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Plato (Talcott) Great Thinkers Series

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Plato (427–347 BC)

An excellent wielder of rational argument, the ancient Greek philosopher Plato dedicated his life to the pursuit and defense of truth, goodness, and justice. His insights not only left a lasting imprint on the world of philosophy but now illuminate the intellectual bankruptcy of contemporary thought.

Despite his paganism, Plato has often been an intellectual ally for Christians. David Talcott calls for a reengagement with Plato’s arguments about metaphysical reality, teleology, and virtue in order to strengthen our faith in the truthfulness of God’s Word and the Christian worldview. Through both what is praiseworthy and problematic in Plato, we can see the goodness of God’s salvation by grace through faith in Jesus Christ alone.


David Talcott (PhD, Indiana University) is fellow of philosophy and the graduate dean at New Saint Andrews College in Moscow, Idaho. He is a program manager for truthXchange and a ruling elder in the Presbyterian Church of America.


“In effortless prose, David Talcott achieves what I would have thought impossible in such a thin volume: he gives readers a taste of the insights and delights Plato offers, while weaving in contemporary secondary literature, disagreements among specialists, and advice to Christians on how to appreciate and critique Plato’s ideas. A splendid work on one of the world’s most important philosophers. Very well done.” —James E. Bruce, Professor of Philosophy, John Brown University; Director, Center for Faith and Flourishing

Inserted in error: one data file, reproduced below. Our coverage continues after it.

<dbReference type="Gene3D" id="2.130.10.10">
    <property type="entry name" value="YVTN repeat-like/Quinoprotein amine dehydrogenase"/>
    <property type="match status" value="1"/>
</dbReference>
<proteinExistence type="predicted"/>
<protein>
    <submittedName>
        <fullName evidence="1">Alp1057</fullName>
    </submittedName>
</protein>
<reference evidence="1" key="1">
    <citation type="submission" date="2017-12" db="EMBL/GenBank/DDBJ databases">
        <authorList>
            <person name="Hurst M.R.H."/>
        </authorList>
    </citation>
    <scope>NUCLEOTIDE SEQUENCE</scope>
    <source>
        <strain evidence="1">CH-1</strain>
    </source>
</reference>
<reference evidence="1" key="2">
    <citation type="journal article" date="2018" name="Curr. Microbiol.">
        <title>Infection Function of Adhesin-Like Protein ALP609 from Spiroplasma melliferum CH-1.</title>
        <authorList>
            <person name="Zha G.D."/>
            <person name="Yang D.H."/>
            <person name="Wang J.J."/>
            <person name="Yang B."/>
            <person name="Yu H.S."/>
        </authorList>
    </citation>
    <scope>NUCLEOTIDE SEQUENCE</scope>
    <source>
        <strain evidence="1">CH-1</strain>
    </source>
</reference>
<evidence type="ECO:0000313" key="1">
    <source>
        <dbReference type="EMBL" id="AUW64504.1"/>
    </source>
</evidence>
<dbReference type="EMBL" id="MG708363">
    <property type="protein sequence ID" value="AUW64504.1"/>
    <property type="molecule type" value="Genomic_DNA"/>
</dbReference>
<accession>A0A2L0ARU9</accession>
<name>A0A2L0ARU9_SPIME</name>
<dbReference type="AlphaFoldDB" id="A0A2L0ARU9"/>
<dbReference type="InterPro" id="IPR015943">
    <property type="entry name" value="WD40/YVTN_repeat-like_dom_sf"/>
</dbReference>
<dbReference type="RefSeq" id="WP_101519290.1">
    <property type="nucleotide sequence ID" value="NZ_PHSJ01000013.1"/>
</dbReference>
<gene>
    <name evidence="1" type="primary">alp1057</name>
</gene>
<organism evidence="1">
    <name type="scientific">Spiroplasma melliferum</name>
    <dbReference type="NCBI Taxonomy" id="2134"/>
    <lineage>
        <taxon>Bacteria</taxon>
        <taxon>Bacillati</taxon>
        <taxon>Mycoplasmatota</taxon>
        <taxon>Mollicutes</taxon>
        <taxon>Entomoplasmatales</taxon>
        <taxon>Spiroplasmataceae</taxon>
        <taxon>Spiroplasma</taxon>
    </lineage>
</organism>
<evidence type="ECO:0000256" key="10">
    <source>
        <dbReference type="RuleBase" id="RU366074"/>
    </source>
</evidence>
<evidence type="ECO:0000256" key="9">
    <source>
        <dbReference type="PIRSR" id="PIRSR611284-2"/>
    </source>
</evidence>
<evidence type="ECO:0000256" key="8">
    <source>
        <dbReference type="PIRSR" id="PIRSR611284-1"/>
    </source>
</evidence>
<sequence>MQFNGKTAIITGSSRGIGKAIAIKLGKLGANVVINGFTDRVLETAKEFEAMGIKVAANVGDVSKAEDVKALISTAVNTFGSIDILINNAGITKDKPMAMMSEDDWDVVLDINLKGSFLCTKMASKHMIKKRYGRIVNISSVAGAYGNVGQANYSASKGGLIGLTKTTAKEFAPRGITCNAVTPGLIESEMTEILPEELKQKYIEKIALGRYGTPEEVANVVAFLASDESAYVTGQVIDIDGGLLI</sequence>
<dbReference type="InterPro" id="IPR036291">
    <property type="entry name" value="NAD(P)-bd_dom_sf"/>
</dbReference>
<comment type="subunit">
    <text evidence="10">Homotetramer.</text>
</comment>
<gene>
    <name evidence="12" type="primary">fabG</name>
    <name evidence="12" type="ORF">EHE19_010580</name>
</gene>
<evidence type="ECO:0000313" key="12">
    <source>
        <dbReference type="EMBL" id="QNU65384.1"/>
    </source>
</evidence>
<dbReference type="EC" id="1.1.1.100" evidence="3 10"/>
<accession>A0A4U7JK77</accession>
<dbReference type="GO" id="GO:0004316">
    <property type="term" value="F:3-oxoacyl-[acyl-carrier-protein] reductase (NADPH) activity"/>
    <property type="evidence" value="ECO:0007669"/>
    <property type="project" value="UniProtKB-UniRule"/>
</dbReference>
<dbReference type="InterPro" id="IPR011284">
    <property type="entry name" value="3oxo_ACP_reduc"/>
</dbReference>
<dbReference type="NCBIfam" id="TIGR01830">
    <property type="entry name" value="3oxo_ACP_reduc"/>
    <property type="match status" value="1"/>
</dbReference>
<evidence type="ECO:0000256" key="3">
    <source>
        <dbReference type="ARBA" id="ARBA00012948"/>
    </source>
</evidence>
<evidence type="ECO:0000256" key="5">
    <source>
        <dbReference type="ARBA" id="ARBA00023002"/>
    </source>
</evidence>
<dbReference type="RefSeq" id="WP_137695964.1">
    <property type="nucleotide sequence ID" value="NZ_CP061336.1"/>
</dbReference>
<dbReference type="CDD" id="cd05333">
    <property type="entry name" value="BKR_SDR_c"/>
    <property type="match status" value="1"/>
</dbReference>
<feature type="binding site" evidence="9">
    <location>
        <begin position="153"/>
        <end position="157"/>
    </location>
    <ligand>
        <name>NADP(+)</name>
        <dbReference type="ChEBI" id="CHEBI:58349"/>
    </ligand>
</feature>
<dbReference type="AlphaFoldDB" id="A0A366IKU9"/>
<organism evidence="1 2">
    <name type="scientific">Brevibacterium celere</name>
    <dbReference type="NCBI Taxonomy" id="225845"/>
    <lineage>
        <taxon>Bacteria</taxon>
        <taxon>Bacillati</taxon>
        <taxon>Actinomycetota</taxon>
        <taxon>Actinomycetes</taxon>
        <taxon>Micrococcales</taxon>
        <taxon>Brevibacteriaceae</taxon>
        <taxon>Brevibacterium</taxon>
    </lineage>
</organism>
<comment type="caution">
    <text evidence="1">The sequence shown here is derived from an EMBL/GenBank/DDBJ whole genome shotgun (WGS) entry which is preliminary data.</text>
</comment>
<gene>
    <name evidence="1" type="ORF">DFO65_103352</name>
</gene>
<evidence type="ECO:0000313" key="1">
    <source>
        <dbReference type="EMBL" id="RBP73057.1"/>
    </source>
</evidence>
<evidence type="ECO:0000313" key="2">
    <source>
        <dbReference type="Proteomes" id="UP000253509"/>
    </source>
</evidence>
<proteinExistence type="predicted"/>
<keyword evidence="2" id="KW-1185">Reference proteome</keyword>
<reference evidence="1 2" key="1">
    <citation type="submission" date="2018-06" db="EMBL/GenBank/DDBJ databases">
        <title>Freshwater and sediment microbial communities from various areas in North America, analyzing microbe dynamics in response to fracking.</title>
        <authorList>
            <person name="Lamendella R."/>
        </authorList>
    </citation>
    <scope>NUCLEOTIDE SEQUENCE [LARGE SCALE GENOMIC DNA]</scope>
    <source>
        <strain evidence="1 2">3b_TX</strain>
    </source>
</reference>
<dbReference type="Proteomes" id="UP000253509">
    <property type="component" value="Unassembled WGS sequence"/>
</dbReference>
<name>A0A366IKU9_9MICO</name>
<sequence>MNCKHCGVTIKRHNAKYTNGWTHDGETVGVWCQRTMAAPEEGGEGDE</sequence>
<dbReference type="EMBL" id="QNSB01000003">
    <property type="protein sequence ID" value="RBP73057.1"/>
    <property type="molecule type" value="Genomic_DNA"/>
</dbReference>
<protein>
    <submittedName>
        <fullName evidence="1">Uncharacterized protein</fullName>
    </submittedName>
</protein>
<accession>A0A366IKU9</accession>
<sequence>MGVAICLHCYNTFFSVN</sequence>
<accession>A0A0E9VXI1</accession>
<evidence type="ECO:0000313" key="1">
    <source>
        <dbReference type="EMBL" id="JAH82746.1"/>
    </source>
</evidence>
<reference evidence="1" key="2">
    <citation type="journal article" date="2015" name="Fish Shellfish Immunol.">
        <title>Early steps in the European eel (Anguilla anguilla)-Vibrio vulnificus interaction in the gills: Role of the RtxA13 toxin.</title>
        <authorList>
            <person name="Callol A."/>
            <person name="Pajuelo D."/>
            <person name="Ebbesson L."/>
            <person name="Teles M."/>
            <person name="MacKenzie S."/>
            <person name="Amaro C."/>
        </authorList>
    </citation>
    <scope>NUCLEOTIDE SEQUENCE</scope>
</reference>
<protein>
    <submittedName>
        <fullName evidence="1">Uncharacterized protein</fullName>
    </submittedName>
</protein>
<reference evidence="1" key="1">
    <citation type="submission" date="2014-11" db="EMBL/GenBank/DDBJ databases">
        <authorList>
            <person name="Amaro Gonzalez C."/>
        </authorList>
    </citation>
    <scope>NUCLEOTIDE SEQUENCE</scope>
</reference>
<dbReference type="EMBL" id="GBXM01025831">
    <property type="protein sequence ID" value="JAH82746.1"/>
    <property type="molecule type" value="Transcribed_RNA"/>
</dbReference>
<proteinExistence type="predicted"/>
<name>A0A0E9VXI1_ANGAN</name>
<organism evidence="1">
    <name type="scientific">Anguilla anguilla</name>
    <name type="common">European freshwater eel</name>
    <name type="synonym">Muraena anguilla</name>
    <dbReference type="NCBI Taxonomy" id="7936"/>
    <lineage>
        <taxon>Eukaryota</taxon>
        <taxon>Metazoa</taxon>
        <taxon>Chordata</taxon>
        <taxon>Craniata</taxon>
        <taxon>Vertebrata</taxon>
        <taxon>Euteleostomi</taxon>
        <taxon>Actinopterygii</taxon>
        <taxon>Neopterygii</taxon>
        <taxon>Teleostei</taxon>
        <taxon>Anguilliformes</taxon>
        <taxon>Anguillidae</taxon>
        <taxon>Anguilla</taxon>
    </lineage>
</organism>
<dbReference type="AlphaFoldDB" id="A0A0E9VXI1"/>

The power of philosophy to show us the folly of relativism, hedonism, and living for self-serving power and indulgent passion is nowhere more intelligently and creatively articulated than in Plato, whose philosophy is succinctly presented in this overview by David Talcott. The author guides readers through the central topics in Plato’s important works and points out their relevance to contemporary Christian theology and practice.Gary Hartenburg, Associate Professor of Philosophy, Houston Christian University

David Talcott has given Christians an excellent introduction to Plato’s thought and significance. This bite-sized book is perfect for the average interested layperson at church or young person engaging with philosophy for the first time. Both appreciative and critical, Plato will help believers understand and evaluate the thought of one of history’s greatest philosophers.Steven Wedgeworth, Rector, Christ Church Anglican, South Bend, Indiana: a founder of the Davenant Institute; regular contributor to Desiring God and World Opinions